The lean startup methodology took what they taught in MBA classes and turned it upside down, completely changing the way most of us thought about entrepreneurship. No longer was starting a business about projections and management titles. Instead, it changed into experiments and data.

While customer interviews are a big part of finding your value proposition, they also can be a perfect time to build leads. Just because you're still looking to find insights doesn't mean you should stop selling. With a little preparation, you can discover insights about your business model and score a sale. Here are some ways to do both.

Step 1: Once you identify their problem, dig deeper

It's essential that when you start interviewing customers, you don't have any loaded questions. You want the people you're interviewing to be completely open with you. Swaying or selling them too early will ruin the advice you need for your business. Often you can tell you're getting good data if your customers start getting emotional about the problem.

When you hear this, they've given you a path to future business. Once you identify the problem that's causing them stress, dig into the problem deeper. Start by asking what's been the cause of the problem, and ask them how much they are spending to fix the issue right now. Go into how much time they are spending trying to solve the problem. After a few minutes, they'll start spouting off valuable information.

This not only gives you information but also opens up your customers' minds about how important the problem is. No one typically takes the time to ask the questions you're asking, so many customers don't think of finding a solution. When you open up customers' minds about how big the obstacle is, they'll become more interested in what you're doing.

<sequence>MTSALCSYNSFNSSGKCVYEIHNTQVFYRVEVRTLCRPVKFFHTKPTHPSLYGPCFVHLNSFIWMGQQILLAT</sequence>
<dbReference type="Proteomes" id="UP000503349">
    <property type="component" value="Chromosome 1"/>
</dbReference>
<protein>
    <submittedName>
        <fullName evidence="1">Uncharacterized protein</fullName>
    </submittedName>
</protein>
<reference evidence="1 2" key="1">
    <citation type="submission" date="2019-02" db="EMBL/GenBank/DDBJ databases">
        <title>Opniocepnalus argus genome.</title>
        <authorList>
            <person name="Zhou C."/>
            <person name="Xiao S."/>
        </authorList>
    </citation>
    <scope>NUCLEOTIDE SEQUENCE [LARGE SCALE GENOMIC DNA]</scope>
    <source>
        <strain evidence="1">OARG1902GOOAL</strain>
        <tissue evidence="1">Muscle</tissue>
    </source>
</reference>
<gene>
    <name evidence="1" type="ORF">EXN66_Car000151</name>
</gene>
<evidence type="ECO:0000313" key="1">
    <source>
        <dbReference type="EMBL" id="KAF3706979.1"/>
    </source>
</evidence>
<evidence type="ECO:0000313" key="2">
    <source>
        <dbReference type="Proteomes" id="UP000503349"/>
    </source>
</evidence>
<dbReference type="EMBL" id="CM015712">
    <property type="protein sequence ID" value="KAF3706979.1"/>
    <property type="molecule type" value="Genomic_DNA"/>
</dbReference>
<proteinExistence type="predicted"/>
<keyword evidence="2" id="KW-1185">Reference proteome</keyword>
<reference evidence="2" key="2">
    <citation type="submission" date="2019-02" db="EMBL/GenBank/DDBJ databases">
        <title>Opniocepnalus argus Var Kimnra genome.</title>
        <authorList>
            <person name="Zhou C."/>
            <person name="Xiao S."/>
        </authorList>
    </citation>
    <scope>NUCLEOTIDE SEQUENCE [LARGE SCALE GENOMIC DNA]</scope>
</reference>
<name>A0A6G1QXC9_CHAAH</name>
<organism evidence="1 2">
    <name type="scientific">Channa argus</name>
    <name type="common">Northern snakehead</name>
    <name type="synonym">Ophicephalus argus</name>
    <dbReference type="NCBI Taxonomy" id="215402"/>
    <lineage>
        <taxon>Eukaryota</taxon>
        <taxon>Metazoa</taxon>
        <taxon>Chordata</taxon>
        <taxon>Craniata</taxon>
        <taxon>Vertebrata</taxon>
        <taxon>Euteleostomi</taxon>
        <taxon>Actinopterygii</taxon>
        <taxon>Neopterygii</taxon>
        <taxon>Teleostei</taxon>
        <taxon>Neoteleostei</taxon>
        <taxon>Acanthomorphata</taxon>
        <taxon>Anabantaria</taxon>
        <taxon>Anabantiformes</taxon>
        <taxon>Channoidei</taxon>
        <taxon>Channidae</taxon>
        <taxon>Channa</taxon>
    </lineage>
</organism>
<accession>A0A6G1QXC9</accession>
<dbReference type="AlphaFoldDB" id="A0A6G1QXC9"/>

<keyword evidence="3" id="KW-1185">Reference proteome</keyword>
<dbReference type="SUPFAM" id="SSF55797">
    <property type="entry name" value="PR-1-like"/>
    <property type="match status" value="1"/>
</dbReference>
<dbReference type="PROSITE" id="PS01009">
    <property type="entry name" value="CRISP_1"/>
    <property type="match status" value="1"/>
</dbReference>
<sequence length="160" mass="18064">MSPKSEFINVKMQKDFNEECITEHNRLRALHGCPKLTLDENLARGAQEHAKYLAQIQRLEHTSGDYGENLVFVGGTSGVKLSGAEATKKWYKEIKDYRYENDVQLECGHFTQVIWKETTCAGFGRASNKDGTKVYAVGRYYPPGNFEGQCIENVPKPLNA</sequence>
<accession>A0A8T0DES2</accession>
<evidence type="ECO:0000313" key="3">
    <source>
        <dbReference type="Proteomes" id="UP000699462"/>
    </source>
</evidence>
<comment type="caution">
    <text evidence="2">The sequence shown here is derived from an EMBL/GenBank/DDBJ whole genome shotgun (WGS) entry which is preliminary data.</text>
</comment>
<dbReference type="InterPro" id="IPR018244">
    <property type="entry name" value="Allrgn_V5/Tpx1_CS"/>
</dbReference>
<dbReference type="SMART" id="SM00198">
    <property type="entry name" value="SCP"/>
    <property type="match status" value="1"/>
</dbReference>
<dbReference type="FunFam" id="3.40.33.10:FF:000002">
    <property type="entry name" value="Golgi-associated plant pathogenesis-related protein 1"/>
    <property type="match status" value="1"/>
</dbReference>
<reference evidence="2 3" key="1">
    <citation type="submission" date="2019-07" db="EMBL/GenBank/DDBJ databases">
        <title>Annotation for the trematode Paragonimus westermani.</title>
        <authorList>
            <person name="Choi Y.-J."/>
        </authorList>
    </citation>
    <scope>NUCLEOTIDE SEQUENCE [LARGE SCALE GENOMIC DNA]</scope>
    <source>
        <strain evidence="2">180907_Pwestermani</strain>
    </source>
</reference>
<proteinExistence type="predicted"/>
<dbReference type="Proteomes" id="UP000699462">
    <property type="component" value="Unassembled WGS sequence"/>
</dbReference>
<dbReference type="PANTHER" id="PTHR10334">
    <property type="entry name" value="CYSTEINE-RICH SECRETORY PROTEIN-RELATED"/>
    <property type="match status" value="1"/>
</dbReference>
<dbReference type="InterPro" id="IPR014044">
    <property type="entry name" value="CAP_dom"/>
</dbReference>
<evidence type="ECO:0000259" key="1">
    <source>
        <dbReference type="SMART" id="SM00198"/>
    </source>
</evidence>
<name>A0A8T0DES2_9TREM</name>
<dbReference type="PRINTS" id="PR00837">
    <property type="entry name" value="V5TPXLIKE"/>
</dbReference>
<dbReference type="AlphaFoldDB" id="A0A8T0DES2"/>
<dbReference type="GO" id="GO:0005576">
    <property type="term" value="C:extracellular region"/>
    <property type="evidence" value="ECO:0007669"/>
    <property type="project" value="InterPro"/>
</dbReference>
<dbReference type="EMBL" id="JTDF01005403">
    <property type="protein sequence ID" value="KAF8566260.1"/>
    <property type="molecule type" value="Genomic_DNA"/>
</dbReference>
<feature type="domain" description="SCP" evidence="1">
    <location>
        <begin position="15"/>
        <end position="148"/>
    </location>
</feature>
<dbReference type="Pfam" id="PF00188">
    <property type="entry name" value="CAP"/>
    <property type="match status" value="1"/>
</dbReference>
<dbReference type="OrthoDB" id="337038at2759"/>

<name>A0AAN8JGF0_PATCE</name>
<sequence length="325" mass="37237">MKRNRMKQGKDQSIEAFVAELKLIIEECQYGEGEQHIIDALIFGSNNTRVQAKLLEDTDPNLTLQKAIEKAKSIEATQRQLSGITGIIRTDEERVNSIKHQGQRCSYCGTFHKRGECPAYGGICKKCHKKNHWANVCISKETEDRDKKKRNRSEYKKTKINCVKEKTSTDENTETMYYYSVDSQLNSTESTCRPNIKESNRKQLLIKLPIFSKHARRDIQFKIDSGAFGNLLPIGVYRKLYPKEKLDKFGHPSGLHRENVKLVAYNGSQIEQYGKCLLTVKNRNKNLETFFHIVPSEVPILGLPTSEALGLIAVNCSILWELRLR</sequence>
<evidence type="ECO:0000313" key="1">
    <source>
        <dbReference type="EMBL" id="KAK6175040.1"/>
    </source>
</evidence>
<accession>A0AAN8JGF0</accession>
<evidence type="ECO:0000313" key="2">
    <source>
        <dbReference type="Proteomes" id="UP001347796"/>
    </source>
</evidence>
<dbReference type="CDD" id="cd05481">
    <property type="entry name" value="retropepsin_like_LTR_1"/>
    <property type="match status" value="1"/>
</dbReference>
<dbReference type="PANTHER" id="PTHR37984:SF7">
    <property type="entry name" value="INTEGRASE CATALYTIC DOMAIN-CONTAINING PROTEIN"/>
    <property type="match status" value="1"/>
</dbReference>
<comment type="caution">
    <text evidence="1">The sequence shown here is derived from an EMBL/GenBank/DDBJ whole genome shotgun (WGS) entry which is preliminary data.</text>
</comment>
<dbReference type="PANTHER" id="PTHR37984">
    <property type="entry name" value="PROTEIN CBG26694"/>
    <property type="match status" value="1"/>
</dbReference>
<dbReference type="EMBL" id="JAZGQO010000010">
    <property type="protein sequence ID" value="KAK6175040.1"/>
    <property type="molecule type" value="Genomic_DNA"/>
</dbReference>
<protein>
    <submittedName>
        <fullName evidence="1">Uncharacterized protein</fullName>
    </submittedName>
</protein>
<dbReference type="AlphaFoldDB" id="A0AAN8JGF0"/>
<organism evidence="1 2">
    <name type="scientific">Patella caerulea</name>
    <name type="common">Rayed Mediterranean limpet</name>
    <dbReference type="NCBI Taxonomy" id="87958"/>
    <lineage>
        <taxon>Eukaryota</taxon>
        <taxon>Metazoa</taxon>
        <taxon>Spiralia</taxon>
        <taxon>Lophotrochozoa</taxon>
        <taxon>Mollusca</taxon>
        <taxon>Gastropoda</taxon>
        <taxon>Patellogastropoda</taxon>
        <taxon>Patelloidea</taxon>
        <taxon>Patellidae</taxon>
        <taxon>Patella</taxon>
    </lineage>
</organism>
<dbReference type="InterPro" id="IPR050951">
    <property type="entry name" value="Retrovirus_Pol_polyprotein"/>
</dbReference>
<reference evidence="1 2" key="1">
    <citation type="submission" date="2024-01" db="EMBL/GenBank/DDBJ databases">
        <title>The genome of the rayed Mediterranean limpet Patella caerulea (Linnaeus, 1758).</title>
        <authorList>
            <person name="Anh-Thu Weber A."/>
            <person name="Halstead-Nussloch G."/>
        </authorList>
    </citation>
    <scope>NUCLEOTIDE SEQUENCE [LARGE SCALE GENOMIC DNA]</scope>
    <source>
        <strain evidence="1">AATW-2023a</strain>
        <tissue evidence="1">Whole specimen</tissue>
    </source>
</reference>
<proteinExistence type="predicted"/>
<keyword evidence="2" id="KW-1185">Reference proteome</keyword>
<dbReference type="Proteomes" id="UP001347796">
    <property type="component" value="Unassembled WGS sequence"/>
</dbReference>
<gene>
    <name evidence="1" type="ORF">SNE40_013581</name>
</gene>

When we started Alumnify, we used this method to generate a bunch of early leads. Most times, I wouldn't even have to make a sale or pitch my company. Customers would just keep talking and eventually ask me if I had a solution. Whether they eventually became a sale or not, I still got great insights from them.

Step 2: Pitch a solution, even if you don't have one

After they've found the problem, this is where most entrepreneurs stop their customer interview. Happy with the data they gathered, they thank the person for his or her time and walk away.

When you do this, you miss a perfect opportunity to generate business. Here your customer is with a huge problem, and you're going to walk away? No. Instead, pitch a solution, even if it's off the top of your head. When I tell people this, they usually ask, "Why would I pitch a solution that I haven't built?" The answer is because you want to find out exactly what needs to be built to make revenue.

Next time you're in this situation, pitch them a hypothesis you have that you think will work and see how they respond. If they don't like it, awesome--you shouldn't build that. If they do like it, now you can ask them if they'd be interested in your showing them a demo in the future. If they answered yes to liking your solution, they'll almost always be open to seeing a demo. Now you know your customer's problem, and know at least one solution a customer would be interested in buying.

Step 3: Track results and close sales

Don't stop interviewing customers once you have one who you've sold your solution to. Instead, keep conducting interviews until you get to about 100 quality ones. Then look back at the interviews and see which was the most successful solution you pitched. What were customers willing to pay for?

Once you've looked at the data and you have enough customers to make it worthwhile, contact those customers. Schedule a demo in the future and build your minimum viable product in the meantime. While the product is being built, schedule more interviews. Next, build some quick mockups and start showing them around. This could also be a great time to raise early capital if you need to. Most entrepreneurs think you need a finished product to raise capital. False.

Investors will tell you that it's much better to have 10 customers lined up and no product than it is to have a finished product with no buyers. Most companies don't fail because they never get a product off the ground. They fail because they can't get sales.